Gifford Photographic Collection

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Biographical Note

The Gifford Family is considered Oregon's first family of photography. Beginning in about 1890, when Benjamin A. Gifford emigrated to Portland from Kansas, they began a photographic tradition that lasted into the 1950s and spanned three generations. Benjamin A. Gifford worked as photographer in Portland and The Dalles, Oregon, from the late 1880s until about 1919, when his son Ralph took over his studio in Portland. In 1936, Ralph became the first photographer of the newly established Travel and Information Department of the Oregon State Highway Department, a position he held until his death in 1947. After her husband's death, Wanda Muir Gifford took over the family's photography business and continued to take and sell photographs through the mid-1950s. Ben L. Gifford, the son of Ralph I. and Wanda Gifford, joined his mother in the family's business in early 1950s and also worked for a Salem photography studio from 1951 until 1955. Three generations of Gifford photography began to come to a close when Ben took an engineering job with the State Highway Commission in 1955.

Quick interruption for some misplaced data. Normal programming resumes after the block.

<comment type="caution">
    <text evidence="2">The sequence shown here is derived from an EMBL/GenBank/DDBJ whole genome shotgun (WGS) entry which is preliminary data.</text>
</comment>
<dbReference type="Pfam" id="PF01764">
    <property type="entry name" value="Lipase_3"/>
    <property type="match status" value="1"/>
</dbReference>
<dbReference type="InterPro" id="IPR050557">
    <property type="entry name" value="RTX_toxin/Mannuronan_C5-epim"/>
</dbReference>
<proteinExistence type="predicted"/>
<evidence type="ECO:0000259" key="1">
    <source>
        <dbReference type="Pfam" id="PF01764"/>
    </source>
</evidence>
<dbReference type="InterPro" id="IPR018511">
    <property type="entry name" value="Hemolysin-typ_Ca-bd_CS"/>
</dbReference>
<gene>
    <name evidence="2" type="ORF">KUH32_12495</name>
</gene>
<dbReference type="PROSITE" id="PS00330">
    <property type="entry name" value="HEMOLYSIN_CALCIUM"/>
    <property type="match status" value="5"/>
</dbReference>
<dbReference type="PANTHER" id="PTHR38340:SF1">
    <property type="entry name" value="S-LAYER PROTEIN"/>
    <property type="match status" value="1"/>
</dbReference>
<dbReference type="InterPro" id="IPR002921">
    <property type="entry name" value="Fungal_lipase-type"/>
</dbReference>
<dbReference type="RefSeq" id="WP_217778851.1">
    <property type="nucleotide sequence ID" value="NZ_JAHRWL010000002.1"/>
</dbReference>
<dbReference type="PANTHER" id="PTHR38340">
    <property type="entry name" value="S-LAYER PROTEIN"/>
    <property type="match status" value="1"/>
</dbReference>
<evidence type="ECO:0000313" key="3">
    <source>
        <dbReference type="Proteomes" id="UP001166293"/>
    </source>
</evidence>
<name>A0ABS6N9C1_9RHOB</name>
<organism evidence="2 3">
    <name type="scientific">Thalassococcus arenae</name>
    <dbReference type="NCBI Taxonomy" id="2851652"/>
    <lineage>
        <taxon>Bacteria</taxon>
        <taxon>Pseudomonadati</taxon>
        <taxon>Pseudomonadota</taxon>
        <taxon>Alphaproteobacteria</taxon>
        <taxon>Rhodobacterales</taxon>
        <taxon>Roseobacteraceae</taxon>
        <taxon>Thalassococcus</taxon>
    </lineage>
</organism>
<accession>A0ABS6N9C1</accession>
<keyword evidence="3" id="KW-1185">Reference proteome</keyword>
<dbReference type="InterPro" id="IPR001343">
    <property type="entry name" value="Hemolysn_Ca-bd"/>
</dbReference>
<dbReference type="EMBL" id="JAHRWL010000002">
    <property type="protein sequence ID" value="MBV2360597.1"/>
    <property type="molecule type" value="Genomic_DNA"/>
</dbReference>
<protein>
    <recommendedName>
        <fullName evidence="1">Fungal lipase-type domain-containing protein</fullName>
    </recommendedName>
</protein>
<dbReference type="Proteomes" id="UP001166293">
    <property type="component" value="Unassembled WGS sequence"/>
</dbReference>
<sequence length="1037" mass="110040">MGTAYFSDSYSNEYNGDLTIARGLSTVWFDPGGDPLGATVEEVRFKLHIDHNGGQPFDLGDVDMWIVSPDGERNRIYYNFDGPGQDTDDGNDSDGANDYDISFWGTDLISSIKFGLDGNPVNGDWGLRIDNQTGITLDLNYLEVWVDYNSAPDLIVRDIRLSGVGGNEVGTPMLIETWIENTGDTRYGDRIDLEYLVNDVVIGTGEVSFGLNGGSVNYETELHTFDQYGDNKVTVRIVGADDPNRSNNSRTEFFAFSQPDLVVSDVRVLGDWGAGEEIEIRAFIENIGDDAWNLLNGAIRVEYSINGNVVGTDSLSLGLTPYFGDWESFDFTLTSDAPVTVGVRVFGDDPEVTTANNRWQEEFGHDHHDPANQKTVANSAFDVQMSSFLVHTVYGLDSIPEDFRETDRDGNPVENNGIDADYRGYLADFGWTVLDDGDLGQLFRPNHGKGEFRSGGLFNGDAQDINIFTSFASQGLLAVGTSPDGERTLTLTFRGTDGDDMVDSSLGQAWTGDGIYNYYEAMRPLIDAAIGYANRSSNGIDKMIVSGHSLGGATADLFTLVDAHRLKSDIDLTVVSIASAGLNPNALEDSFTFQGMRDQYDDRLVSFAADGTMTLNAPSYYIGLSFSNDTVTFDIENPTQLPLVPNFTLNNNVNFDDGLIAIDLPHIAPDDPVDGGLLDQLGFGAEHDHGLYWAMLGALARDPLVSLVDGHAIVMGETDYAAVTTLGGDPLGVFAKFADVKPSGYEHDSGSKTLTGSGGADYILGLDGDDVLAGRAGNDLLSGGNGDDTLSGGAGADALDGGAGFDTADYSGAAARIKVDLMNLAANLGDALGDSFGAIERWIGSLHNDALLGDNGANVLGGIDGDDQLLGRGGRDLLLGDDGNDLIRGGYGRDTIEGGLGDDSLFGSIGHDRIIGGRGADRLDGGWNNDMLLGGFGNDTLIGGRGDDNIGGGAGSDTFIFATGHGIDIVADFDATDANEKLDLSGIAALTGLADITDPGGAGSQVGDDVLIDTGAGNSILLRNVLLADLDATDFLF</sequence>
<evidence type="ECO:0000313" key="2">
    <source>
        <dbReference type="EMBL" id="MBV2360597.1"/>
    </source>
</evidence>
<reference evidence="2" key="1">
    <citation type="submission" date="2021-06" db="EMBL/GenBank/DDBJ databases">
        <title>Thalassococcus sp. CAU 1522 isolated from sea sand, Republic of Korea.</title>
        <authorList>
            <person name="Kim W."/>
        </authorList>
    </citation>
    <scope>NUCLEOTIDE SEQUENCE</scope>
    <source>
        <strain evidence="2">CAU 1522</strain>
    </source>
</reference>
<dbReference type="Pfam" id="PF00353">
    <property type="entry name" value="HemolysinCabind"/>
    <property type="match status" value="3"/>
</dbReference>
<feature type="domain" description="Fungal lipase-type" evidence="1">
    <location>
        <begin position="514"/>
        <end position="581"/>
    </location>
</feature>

Benjamin A. Gifford

Benjamin A. Gifford

Benjamin A. Gifford (1859-1936) was born in DuPage County, Illinois. After briefly attending Kansas Normal College, Benjamin worked for two years as an apprentice in a Ft. Scott, Kansas, photo gallery. He finished his apprenticeship in Sedalia, Missouri, under William LaTour, and then returned to Fort Scott to become a partner in a photo studio. Benjamin married Myrtle Peck in 1884; he and his wife moved to Portland, Oregon, in about 1890 and by 1891 had started a photo studio across the street from the Hotel Portland. He was the first photographer in Portland to use electric lights for making enlargements. In 1897, Benjamin moved to The Dalles and operated a studio there for several years, though he maintained strong ties to the Portland area. Gifford returned to Portland in 1910. His son Ralph I. Gifford took over operation of the studio around 1920. After his first wife died in 1919, Benjamin married Rachel Morgan, who had worked in his photography studio for several years. They moved to Clark County, Washington, soon after turning over the photography business to Ralph and settled in a home they called "Wa-ne-Ka," named after his famous photograph, "Sunset on the Columbia." Benjamin died on March 5, 1936. Benjamin was well-known for his images of Native Americans, scenic views of the Columbia River and the Columbia River Highway, and views of central Oregon and Portland areas. He published Art Work of Oregon (1900), Art Work of the State of Oregon (1909), Art Work of Portland, Mt. Hood and the Columbia River (1912), and a view book titled Snap Shots on the Columbia (1902). In addition his work appeared in many promotional booklets issued by railroads, particularly the Oregon Railroad and Navigation Company.